Shiffrin aims to bloom in Spring air at world ski champs

American superstar heads stellar cast with sights set on seventh title in French resorts

AFP February 05, 2023


Mikaela Shiffrin heads up a stellar cast of alpine skiers as her bid to become the most successful World Cup racer takes a momentary break at the world championships that kick off on Monday.

In an age when women's sport in general is being pushed to the forefront like never before, Shiffrin rightly continues to steal the skiing headlines, male or female, thanks to her metronomic brilliance on the snow.

The 27-year-old American is one victory shy of Sweden legend Ingemar Stenmark's overall World Cup record of 86, parading an astonishing run of form this season to close in on the mark.

That form comes in timely shape for the worlds in the French resorts of Courchevel and Meribel as two-time Olympic gold medallist Shiffrin targets a seventh world title.

"I'm really excited to race here because we get the sun on the slope so it just feels like the first breathe of Spring. You get some vitamin D!" was Shiffrin's esoteric take on the worlds that run until February 19.

While Spring doesn't officially start until March 20, Shiffrin's remark might be seen as apropos, but then again, the weather forecast is good, so who would argue with the American?

Shiffrin said that although she had been thinking about Stenmark's record "quite a lot recently", two weeks off would be no bad thing.

"I don't think it makes a difference if I get to 86, basically, but it would be cool," she said, downplaying some pundits who argue that her now-retired teammate Lindsey Vonn remains the best female skier (with 82 World Cup victories) because she competed primarily in the speed events.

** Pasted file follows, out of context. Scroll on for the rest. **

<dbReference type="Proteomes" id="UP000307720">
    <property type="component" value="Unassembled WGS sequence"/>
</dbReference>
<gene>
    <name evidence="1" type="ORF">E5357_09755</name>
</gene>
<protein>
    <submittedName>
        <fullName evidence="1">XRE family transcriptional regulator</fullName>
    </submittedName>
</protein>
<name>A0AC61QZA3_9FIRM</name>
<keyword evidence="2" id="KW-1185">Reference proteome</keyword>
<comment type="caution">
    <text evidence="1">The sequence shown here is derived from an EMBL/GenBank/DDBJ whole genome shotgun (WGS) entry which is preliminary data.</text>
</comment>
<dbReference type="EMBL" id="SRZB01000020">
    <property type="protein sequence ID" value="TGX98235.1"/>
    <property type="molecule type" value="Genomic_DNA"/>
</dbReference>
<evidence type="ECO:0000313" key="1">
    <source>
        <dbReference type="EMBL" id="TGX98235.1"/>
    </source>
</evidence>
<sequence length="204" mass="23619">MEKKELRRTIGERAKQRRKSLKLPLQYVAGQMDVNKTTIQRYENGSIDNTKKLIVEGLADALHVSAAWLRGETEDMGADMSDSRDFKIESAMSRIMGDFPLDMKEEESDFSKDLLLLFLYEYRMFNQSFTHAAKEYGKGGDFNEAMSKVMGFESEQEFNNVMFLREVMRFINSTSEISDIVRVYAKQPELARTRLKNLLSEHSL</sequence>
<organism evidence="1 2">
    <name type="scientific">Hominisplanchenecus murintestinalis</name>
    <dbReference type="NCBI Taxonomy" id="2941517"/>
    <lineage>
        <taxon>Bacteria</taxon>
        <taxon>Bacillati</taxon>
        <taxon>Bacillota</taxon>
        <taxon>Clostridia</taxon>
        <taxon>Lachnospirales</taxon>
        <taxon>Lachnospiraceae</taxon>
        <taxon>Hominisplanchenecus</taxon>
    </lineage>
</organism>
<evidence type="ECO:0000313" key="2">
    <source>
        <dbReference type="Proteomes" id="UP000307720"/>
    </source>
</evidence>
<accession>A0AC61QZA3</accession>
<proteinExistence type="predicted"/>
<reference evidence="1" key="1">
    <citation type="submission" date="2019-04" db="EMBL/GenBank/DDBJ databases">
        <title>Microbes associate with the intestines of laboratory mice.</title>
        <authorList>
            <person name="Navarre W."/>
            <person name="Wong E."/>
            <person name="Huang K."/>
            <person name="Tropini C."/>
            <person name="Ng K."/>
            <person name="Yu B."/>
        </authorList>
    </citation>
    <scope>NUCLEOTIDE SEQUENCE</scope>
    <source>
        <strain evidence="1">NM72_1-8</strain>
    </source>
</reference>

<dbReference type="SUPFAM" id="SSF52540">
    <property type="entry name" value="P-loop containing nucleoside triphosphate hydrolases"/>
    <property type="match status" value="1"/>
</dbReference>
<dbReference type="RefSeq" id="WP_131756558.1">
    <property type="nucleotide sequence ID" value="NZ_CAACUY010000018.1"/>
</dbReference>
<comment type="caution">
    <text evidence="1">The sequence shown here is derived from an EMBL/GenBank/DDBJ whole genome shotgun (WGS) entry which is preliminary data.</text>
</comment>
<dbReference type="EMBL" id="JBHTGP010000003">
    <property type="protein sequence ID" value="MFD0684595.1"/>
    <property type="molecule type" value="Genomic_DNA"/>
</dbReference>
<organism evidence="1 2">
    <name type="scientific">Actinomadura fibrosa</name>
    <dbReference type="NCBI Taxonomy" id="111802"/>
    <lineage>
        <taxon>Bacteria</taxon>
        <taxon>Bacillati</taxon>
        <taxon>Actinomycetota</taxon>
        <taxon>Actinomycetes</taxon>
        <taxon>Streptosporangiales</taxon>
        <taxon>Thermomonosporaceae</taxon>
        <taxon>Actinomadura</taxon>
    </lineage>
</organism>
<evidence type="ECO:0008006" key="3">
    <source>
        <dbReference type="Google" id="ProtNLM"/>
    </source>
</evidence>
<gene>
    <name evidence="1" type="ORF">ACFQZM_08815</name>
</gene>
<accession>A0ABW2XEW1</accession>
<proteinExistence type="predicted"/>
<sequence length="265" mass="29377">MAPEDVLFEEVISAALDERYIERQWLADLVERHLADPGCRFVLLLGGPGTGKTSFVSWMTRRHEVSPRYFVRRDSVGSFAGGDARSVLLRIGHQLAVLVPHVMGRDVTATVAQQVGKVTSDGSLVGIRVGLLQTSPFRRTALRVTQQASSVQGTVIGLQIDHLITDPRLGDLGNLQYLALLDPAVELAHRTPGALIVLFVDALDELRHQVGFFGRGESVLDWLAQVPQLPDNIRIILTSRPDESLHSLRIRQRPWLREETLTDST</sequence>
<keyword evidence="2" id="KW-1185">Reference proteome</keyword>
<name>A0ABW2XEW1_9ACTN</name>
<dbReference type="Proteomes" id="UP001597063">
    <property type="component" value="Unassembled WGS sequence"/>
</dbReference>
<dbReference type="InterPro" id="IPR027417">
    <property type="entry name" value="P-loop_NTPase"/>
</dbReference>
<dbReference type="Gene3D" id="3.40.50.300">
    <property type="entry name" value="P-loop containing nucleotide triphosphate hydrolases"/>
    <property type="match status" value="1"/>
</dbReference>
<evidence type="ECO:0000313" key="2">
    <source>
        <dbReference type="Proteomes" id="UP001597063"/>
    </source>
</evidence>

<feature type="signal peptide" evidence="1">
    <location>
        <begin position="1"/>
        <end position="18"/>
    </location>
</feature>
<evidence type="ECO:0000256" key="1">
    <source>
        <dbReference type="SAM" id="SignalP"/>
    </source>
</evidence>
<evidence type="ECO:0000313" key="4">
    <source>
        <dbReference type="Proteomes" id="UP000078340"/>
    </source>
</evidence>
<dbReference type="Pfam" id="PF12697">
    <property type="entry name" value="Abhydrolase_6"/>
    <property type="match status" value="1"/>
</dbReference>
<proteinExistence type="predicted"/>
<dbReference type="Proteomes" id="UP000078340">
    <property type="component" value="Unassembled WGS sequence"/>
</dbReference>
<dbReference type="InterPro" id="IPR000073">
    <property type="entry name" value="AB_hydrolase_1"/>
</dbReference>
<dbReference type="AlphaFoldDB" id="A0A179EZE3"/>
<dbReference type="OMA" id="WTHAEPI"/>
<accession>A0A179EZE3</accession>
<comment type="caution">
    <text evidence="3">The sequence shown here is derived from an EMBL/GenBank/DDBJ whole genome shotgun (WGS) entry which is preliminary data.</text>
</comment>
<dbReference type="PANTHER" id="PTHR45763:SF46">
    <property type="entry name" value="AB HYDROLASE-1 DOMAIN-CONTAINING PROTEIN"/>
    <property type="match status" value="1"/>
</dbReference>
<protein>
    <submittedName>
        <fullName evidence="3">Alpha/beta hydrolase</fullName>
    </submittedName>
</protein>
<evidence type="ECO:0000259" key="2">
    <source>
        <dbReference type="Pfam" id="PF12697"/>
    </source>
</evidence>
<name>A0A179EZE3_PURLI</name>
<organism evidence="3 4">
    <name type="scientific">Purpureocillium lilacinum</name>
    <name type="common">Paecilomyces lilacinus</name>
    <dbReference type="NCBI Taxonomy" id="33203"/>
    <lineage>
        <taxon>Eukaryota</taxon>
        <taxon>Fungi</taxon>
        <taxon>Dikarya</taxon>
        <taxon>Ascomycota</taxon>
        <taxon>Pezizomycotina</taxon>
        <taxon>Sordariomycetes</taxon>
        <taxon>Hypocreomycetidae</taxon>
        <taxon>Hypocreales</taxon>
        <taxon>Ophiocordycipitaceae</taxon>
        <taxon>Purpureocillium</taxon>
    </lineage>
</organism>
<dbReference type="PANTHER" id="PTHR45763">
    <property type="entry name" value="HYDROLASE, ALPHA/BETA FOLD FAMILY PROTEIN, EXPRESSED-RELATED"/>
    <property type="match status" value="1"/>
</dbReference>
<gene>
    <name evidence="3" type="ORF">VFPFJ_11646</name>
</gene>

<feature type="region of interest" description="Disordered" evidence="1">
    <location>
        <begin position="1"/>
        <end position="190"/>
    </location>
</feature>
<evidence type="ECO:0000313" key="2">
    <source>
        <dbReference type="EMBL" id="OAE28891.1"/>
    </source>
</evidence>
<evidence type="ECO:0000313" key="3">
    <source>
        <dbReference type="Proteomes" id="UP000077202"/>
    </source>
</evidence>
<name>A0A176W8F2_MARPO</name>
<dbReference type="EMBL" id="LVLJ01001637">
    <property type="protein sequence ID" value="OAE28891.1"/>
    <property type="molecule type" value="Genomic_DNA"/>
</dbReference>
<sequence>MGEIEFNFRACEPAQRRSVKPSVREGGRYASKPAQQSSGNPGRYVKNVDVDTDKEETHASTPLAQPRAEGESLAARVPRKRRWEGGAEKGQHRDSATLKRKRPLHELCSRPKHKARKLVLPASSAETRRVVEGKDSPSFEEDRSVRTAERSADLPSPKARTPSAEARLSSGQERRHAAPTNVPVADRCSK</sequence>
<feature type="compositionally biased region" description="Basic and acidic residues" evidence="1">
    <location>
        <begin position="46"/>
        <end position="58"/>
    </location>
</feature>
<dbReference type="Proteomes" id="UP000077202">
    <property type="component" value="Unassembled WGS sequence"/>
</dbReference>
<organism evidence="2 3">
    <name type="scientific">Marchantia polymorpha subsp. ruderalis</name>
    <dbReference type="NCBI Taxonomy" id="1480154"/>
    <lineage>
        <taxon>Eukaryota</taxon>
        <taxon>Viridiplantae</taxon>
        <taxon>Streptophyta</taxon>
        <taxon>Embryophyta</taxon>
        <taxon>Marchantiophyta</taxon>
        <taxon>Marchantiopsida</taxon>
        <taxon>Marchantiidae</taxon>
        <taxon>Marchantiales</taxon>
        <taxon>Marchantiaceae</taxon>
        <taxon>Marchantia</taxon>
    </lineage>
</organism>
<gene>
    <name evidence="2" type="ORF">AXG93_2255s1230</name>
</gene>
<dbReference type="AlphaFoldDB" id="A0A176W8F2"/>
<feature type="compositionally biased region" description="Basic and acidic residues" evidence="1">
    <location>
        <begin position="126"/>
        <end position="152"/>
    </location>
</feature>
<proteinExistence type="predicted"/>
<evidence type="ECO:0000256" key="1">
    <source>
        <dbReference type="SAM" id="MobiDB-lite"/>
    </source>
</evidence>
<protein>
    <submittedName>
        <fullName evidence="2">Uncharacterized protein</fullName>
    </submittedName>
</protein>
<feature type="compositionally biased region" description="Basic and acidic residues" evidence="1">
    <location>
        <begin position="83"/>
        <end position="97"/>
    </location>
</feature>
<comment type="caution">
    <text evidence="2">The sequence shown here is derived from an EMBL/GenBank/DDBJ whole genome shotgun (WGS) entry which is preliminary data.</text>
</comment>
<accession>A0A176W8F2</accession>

"One of the most magical things about sport is that people get to decide who the greatest of all time is," she said.

"Maybe I have the chance to surpass the all-time victories record, and that's unbelievable, I can't put words on that."

Shiffrin, insisting she has no expectations, will compete in the alpine combined, super-G, giant slalom and slalom on Meribel's Roc de Fer piste.

Competition will come from Slovakia's Petra Vlhova, and a strong Swiss team fired by Lara Gut-Behrami – who shot to fame when the worlds were last held in France, in Val d'Isere in 2009 – that will be keen to leap on any mistake.

"The whole purpose of any world championships or any big event is to go for gold. You don't have to protect World Cup points or standings, anything like that," Shiffrin said.

"The whole purpose is to, every day, go out, ready to race, ready to take the risk and ski the fastest I can possibly ski. And then at the end of the day you just hope it's good enough to win a medal."

The strong Swiss team also includes Marco Odermatt on the male side, the runaway leader in the men's overall World Cup standings.

His biggest rival on Courchevel's L'Eclipse piste will be Norwegian speed specialist Aleksander Aamodt Kilde, coincidentally Shiffrin's partner.

"It's true that a world medal is last thing that I'm missing from my haul," said Odermatt, giant slalom gold medallist at last year's Beijing Olympics.

"Of course, it's one of my ambitions to win a medal, preferably gold, here."

Kilde is fresh from nailing an impressive downhill victory in Kitzbuehel, widely regarded as the toughest course on the World Cup circuit, but will face a battle with not only Odermatt but also the Austrians in the speed events.

Home hopes rest with Olympic slalom champion Clement Noel and the veteran trio of 2019 world combined champion Alexis Pinturault, Johan Clarey and Tessa Worley, a two-time giant slalom winner at the worlds (2013, 2017).

Noel was left fuming after bombing out of the World Cup slalom in Chamonix on Saturday after setting the fastest first leg.

"It's tough to swallow, I've gone from everything to nothing," he said.

"I'll keep the positives in a few days when my head has been rested."



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